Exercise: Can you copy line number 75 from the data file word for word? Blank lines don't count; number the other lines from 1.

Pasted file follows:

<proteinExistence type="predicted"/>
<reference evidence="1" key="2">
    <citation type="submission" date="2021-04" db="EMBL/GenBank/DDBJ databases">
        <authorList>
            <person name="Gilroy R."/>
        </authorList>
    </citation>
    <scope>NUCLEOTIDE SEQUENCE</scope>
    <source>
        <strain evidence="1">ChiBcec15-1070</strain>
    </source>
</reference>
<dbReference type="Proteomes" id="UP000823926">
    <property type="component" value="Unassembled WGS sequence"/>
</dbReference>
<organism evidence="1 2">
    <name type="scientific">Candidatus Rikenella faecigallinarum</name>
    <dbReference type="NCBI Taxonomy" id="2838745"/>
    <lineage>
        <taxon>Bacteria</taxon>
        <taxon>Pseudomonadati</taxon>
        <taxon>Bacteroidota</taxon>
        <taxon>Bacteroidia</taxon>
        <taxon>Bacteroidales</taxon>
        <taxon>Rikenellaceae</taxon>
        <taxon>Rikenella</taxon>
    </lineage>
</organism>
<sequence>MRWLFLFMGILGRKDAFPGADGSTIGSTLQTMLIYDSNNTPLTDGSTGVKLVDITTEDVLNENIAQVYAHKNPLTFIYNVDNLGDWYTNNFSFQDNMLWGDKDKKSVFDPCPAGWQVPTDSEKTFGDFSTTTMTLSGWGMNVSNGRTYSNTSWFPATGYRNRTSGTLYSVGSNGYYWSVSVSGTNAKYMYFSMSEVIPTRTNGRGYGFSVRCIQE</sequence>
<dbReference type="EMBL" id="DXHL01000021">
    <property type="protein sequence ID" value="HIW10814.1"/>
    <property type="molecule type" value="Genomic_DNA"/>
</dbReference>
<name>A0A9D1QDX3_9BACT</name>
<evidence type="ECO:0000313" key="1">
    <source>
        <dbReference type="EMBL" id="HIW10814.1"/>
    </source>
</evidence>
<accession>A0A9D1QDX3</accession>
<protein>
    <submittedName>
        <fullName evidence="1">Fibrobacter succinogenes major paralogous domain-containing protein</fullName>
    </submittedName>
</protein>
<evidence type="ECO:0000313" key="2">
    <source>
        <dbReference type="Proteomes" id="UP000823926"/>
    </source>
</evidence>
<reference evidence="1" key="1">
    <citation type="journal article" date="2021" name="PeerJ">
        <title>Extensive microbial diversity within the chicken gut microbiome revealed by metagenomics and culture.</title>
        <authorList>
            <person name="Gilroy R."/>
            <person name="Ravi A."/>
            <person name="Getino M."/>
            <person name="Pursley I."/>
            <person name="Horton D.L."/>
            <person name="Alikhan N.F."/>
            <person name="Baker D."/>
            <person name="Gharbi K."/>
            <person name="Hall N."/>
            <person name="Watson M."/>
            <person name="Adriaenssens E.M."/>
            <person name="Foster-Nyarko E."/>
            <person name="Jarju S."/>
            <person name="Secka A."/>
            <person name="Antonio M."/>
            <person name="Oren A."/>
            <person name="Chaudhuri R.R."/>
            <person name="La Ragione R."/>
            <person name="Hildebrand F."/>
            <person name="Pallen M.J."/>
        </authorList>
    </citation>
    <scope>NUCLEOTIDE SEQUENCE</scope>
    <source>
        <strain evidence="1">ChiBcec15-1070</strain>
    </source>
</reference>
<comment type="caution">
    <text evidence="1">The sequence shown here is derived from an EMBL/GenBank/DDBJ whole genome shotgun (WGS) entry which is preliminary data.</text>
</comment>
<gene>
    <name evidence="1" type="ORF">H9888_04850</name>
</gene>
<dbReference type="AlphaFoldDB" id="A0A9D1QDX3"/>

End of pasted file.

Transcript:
        </authorList>